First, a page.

FDI curse in retail

Monday, 20 January 2014 - 7:53am IST | Place: Mumbai | Agency: DNA
One has to look at the US to realise the damage retail giants have inflicted on farmers.

There is a popular advertisement on the TV. A child is running and falls down in mud. His mother comes running, picks up the child, dusts his clothes and says: “Beta, get up. Don’t worry, Surf Excel hai naa!” In a country where nearly 3 lakh farmers have committed suicide, farm incomes are plummeting, rural infrastructure is in a shambles, middlemen rule the roost, and the nation is witnessing a jobless growth, FDI in retail is being promoted as an excellent cure to the problems.

An impression is being given that once FDI in retail comes in, it will address all the ills plaguing the food and agriculture sector, and also boost employment.

In the mid-1980s, when Pepsico came up with a proposal to bring in a second agricultural revolution in Punjab, it, too, was hailed as a path-breaking initiative that would put an end to the continuing distress on the farms. It was expected to usher in the latest technology, improve farm research and extension, create supply-chain infrastructure, and provide marketing linkages from farm to the fork. I remember the kind of excitement that prevailed all around. Politicians, bureaucrats, economists, agricultural scientists and even the Bharatiya Kisan Union (BKU) joined the chorus.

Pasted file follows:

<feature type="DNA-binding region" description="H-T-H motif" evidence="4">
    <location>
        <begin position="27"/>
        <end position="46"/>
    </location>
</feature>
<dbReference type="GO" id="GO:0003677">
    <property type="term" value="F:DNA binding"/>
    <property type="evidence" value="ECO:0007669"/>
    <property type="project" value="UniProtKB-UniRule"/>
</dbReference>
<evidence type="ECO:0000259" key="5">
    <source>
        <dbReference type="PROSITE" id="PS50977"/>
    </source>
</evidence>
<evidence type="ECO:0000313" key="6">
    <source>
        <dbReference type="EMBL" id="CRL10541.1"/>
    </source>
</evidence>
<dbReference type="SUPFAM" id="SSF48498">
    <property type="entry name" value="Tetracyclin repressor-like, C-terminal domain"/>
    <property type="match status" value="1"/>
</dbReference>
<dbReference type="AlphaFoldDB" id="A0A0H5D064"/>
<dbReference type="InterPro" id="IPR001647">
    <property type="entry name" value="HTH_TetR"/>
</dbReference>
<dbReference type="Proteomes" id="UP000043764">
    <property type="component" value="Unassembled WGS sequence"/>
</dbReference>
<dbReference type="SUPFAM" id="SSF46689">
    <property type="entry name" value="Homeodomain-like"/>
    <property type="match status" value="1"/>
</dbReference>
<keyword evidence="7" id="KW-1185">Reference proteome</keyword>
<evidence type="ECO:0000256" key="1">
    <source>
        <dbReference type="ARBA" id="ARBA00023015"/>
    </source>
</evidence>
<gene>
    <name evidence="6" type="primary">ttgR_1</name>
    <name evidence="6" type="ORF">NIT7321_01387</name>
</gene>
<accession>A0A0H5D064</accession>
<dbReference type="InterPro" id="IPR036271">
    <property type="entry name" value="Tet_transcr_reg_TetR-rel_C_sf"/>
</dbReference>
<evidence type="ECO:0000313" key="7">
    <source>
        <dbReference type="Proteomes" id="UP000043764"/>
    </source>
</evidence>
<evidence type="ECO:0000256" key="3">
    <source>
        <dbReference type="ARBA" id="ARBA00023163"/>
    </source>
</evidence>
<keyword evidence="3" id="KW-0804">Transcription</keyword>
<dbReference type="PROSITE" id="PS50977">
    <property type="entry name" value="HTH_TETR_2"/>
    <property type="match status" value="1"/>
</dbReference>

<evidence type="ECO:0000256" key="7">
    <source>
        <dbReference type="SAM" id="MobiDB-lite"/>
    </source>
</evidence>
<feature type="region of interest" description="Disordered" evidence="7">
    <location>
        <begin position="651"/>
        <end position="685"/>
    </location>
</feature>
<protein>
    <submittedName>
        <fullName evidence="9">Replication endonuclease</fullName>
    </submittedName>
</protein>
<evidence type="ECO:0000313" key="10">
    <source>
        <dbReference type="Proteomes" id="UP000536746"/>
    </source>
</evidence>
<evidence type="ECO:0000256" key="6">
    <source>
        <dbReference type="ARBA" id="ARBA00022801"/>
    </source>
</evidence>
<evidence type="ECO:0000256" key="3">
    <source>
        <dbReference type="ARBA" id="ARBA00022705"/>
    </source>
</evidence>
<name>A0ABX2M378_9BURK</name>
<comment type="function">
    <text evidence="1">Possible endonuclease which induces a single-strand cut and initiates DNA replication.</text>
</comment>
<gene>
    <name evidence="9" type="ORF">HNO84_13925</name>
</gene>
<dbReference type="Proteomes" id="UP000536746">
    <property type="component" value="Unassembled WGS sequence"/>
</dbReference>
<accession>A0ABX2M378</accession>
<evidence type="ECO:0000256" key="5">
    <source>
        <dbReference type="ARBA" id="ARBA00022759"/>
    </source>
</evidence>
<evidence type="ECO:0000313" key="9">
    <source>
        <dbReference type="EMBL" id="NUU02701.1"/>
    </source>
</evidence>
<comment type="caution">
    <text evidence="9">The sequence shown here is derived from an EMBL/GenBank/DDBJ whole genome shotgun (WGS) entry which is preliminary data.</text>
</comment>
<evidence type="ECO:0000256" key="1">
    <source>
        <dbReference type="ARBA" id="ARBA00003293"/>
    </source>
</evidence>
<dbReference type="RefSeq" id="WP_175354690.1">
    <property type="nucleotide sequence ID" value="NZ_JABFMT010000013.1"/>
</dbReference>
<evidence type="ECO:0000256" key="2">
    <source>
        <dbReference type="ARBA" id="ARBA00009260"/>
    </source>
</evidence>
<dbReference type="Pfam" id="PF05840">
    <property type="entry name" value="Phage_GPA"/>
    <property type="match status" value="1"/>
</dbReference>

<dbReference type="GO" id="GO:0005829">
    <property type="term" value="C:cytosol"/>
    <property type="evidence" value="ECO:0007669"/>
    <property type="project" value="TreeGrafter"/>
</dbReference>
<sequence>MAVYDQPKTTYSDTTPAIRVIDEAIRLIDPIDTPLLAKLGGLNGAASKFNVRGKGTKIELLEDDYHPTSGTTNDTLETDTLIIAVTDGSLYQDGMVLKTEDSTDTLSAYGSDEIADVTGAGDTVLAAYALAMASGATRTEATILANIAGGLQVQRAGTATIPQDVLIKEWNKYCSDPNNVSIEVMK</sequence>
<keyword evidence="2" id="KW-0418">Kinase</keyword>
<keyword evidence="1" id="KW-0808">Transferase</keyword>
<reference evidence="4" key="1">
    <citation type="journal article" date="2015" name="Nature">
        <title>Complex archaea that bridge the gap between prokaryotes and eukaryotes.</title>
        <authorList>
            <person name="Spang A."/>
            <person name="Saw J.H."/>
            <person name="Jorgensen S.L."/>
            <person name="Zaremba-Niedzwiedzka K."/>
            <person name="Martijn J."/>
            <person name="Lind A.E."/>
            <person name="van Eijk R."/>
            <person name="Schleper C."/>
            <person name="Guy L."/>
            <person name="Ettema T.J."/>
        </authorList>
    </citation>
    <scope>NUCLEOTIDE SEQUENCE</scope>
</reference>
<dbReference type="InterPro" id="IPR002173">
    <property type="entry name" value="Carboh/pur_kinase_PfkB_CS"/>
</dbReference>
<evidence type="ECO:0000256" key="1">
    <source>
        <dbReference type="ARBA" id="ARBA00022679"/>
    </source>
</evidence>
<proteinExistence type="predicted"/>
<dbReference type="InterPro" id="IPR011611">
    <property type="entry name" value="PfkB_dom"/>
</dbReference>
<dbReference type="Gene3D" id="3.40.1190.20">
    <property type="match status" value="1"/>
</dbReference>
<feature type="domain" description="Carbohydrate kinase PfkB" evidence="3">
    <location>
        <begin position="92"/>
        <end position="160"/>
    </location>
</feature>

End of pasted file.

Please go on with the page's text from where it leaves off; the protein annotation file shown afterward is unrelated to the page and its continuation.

Some 15 years after the project was approved, Pepsico’s horticultural revolution is all but forgotten. Agriculture has gone from bad to worse. The food bowl of the country has also become a major hot spot for farmer suicides.

Arvind Kejriwal’s scrapping of the FDI in retail in Delhi has renewed the debate over one of the most contentious of policy issues. Commerce Minister Anand Sharma has expressed displeasure saying that the AAP’s decision will send a wrong signal to foreign investors. FDI advocates feel that FDI in retail will lay out back-end infrastructure, bring in a chain of cold storages and improved transportation, thereby reducing crop losses; removing middlemen who rob the farmers of profits, and provide higher prices for their produce; bring in improved technology to help in crop diversification; and, of course, create millions of jobs.